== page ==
Shareholders can bring an appeal over proper application of emergency powers, judge

By Ann O’Loughlin

Four shareholders who lost their High Court challenge to the State’s recapitalisation of Irish Life & Permanent under emergency law are entitled to bring an appeal concerning how the courts should consider powers that may be provided for under future emergency legislation, a judge has ruled.

Ms Justice Iseult O’Malley said the case raised issues of “exceptional public importance” for reasons including the “unprecedented” nature of the “exceptional” law permitting the ILP recapitalisation – the Credit Institutions (Stabilisation) Act 2010, and the incursions into rights of shareholders.

While the Minister for Finance opposed any appeal for reasons including the 2010 Act has expired, the Oireachtas may in the future consider other emergency legislation is desirable, she said.

It was “entirely possible” to conceive of emergency situations that might arise in the future, affecting the vital interests of the State, that may not be related to banks and their resources and it would be in the public interest to have an “authoritative analysis” of the criteria to be applied by a court when considering similar powers.

The judge said she would permit an appeal on issues including whether she had correctly interpreted and applied the terms of the 2010 Act in dismissing the shareholders case.

She was delivering judgment on whether the shareholders could appeal her rejection of their case last July, potential grounds of appeal and liability for the substantial costs of the case.

The shareholders - Piotr Skoczylas, his company Scothstone Capital Fund Ltd, Gerard Dowling and Padraig McManus - challenged the direction order obtained by then Minister Michael Noonan from the High Court under which he effectively nationalised ILP and injected €4 billion public funds into it.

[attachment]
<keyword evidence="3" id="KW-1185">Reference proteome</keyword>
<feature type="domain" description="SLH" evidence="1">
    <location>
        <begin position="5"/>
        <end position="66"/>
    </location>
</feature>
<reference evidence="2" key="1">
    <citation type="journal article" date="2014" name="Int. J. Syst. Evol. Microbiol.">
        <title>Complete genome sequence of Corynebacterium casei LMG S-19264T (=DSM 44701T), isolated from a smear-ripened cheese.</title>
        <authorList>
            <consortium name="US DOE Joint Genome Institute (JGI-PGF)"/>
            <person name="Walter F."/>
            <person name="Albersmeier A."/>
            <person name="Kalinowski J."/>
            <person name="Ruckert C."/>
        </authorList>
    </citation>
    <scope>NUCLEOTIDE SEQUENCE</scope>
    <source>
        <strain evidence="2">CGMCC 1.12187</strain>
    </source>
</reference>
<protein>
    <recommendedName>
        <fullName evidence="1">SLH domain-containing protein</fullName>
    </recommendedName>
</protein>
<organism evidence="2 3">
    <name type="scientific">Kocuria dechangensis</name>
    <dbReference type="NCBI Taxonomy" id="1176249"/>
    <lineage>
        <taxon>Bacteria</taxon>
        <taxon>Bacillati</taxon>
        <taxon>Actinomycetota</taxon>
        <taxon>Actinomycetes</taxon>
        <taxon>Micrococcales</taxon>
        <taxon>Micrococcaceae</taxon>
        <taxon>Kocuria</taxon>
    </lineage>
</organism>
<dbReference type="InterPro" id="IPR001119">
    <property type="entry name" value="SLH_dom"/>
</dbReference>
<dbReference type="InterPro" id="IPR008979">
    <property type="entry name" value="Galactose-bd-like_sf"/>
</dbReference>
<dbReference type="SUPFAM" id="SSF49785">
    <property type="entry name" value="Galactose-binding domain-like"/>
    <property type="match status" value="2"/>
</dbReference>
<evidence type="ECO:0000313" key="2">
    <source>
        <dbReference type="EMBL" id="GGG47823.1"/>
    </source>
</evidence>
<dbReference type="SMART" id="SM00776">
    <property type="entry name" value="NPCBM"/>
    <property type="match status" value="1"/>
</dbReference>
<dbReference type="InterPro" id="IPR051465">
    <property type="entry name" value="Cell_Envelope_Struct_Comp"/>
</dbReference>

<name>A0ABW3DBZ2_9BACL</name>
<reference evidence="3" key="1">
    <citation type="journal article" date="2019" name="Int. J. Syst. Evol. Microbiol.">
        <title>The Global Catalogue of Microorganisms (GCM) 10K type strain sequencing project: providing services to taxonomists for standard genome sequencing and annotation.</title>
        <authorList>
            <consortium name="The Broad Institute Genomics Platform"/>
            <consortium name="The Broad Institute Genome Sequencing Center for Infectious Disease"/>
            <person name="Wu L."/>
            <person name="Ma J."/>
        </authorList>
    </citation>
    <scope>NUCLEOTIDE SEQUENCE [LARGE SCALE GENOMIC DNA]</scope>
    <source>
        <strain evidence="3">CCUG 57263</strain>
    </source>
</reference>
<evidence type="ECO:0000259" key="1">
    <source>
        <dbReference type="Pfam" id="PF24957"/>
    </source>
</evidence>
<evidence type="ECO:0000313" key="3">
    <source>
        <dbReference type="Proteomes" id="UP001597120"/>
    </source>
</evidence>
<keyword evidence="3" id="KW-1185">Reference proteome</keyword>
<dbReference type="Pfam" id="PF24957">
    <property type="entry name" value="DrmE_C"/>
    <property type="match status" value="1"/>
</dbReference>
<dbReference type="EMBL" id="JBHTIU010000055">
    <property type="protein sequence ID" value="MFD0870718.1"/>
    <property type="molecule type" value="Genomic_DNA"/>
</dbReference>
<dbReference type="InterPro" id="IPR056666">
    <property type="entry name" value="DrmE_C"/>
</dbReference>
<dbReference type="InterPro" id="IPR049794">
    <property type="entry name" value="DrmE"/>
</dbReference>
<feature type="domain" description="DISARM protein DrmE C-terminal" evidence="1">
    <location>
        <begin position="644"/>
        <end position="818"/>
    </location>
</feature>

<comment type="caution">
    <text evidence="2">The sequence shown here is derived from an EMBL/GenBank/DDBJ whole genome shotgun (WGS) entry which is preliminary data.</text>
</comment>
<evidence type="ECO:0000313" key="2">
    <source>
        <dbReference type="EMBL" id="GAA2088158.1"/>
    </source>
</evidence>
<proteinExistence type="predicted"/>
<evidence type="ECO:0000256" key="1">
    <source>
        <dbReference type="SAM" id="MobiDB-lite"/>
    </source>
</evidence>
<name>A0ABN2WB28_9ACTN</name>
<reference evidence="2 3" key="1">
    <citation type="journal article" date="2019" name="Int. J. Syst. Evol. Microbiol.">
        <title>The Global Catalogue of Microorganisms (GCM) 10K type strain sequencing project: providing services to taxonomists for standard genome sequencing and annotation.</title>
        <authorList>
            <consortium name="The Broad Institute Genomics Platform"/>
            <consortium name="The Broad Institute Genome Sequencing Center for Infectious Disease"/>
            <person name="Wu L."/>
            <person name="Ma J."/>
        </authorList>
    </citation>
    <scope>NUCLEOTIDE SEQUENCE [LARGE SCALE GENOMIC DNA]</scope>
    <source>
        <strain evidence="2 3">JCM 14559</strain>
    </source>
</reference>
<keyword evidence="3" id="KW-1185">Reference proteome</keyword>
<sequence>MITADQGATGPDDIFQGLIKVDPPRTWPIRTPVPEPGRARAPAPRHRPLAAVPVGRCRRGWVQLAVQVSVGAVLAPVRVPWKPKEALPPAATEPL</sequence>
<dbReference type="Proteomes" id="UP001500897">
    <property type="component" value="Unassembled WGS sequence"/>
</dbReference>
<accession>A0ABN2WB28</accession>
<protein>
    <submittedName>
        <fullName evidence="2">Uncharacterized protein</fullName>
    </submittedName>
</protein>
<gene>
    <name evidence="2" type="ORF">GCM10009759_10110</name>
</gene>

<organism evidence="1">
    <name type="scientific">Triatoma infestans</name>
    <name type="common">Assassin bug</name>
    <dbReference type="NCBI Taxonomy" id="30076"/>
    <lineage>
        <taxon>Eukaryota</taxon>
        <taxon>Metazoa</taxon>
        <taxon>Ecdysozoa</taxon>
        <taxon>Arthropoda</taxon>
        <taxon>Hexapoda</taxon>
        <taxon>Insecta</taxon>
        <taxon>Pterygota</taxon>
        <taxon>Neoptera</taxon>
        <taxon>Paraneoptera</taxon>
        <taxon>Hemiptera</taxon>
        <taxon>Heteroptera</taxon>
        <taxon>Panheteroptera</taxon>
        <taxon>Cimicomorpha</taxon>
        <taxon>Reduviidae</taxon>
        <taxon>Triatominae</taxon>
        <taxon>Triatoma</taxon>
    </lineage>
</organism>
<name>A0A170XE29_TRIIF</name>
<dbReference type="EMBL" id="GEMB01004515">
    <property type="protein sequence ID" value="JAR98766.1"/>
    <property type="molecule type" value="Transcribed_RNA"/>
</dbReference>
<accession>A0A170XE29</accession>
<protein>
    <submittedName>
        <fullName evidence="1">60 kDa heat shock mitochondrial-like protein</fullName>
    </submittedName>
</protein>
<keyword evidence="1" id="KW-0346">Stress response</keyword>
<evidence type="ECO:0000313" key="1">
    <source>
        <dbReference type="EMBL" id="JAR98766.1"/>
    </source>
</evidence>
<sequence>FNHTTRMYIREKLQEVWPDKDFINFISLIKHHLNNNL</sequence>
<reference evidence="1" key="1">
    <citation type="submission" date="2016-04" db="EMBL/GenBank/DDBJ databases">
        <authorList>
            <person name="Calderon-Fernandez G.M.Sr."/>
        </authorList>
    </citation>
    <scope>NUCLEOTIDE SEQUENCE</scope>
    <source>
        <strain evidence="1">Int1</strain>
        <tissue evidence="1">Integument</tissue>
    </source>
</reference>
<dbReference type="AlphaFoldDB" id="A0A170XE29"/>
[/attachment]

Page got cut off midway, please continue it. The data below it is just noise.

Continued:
An EGM of ILP shareholders had opposed the Minister’s proposal but the ILP board reluctantly supported it because it considered ILP had no other option to achieve the €4bn recapitalisation required by the troika of the European Commission, European Central Bank and International Monetary Fund in the context of the global financial collapse.

In July, the judge ruled the shareholders had failed to show the Minister for Finance’s opinion the July 2011 recapitalisation order was necessary was either unreasonable or vitiated by legal error.

During the proceedings, the judge referred issues to the Court of Justice of the EU (CJEU) which in November 2016 decided the direction order was not precluded under an EC Directive concerning rights of shareholders. Having applied the CJEU findings to outstanding issues, she dismissed the challenge.

Today, the judge said, while the 2010 Act imposed some restrictions in terms of an appeal, it did not prevent an appeal against a refusal to overturn a direction order made under Section 64 of the Act. In those circumstances, the applicants did not require leave to appeal that issue.

She would, in any event, permit an appeal on certain grounds for reasons including the public importance of the case, the judge said. Some, but not all, of the proposed grounds of appeal had merit, including whether she had correctly applied rulings of the CJEU and whether she correctly interpreted and applied the terms of Section 11 of the 2010 Act.

For reasons including the public importance of the case and because it transcended the personal interests of the shareholders, she ruled the four should have various percentages of their legal costs and outlay paid by the Minister. Mr Skoczylas and Scotchstone were entitled to 40 and 30 per cent respectively while Mr Dowling and Mr McManus were entitled to 20 per cent, she held.

There has been a public benefit in domestic law in the analysis of the proper approach of a court to the exercise of the powers conferred on the Minister, she said.

The applicants were not entitled to their full costs because some of their arguments relating to the options available for ILP’s recapitalisation were “entirely misconceived”. Permanent TSB, a notice party to the case, was also not entitled to its costs against the shareholders, she held.

A stay on the costs orders applies to allow an appeal against those be considered.



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